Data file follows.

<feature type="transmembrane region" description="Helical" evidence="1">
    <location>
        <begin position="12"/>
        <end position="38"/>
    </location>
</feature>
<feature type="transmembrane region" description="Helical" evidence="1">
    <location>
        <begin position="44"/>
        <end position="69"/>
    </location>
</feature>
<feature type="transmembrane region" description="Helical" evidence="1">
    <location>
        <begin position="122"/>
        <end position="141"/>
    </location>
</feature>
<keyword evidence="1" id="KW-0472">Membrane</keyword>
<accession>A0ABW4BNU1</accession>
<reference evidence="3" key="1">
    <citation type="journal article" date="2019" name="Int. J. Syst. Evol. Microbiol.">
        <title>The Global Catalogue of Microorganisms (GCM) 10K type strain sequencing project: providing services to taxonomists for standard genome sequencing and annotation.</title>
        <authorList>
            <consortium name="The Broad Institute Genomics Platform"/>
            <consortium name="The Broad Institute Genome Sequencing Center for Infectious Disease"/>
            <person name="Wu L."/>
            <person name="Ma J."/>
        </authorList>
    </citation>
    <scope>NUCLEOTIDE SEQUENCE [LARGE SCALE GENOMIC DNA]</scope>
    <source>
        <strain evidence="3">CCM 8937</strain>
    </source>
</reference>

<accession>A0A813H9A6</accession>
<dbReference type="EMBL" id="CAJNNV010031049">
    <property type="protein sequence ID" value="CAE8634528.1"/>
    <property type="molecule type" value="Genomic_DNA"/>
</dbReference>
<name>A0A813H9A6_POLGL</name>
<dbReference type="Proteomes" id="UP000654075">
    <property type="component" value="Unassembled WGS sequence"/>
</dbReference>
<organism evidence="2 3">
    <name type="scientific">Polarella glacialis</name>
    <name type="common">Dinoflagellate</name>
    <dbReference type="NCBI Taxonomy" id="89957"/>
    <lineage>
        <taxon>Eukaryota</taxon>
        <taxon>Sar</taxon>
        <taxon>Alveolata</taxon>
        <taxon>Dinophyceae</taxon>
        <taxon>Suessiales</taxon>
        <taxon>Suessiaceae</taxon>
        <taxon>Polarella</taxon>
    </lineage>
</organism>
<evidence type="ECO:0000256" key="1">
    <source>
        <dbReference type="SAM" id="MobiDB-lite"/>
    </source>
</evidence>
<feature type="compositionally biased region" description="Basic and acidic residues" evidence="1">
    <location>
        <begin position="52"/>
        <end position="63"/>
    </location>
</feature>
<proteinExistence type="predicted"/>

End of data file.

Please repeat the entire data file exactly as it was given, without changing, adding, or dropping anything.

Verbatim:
<feature type="transmembrane region" description="Helical" evidence="1">
    <location>
        <begin position="12"/>
        <end position="38"/>
    </location>
</feature>
<feature type="transmembrane region" description="Helical" evidence="1">
    <location>
        <begin position="44"/>
        <end position="69"/>
    </location>
</feature>
<feature type="transmembrane region" description="Helical" evidence="1">
    <location>
        <begin position="122"/>
        <end position="141"/>
    </location>
</feature>
<keyword evidence="1" id="KW-0472">Membrane</keyword>
<accession>A0ABW4BNU1</accession>
<reference evidence="3" key="1">
    <citation type="journal article" date="2019" name="Int. J. Syst. Evol. Microbiol.">
        <title>The Global Catalogue of Microorganisms (GCM) 10K type strain sequencing project: providing services to taxonomists for standard genome sequencing and annotation.</title>
        <authorList>
            <consortium name="The Broad Institute Genomics Platform"/>
            <consortium name="The Broad Institute Genome Sequencing Center for Infectious Disease"/>
            <person name="Wu L."/>
            <person name="Ma J."/>
        </authorList>
    </citation>
    <scope>NUCLEOTIDE SEQUENCE [LARGE SCALE GENOMIC DNA]</scope>
    <source>
        <strain evidence="3">CCM 8937</strain>
    </source>
</reference>

<accession>A0A813H9A6</accession>
<dbReference type="EMBL" id="CAJNNV010031049">
    <property type="protein sequence ID" value="CAE8634528.1"/>
    <property type="molecule type" value="Genomic_DNA"/>
</dbReference>
<name>A0A813H9A6_POLGL</name>
<dbReference type="Proteomes" id="UP000654075">
    <property type="component" value="Unassembled WGS sequence"/>
</dbReference>
<organism evidence="2 3">
    <name type="scientific">Polarella glacialis</name>
    <name type="common">Dinoflagellate</name>
    <dbReference type="NCBI Taxonomy" id="89957"/>
    <lineage>
        <taxon>Eukaryota</taxon>
        <taxon>Sar</taxon>
        <taxon>Alveolata</taxon>
        <taxon>Dinophyceae</taxon>
        <taxon>Suessiales</taxon>
        <taxon>Suessiaceae</taxon>
        <taxon>Polarella</taxon>
    </lineage>
</organism>
<evidence type="ECO:0000256" key="1">
    <source>
        <dbReference type="SAM" id="MobiDB-lite"/>
    </source>
</evidence>
<feature type="compositionally biased region" description="Basic and acidic residues" evidence="1">
    <location>
        <begin position="52"/>
        <end position="63"/>
    </location>
</feature>
<proteinExistence type="predicted"/>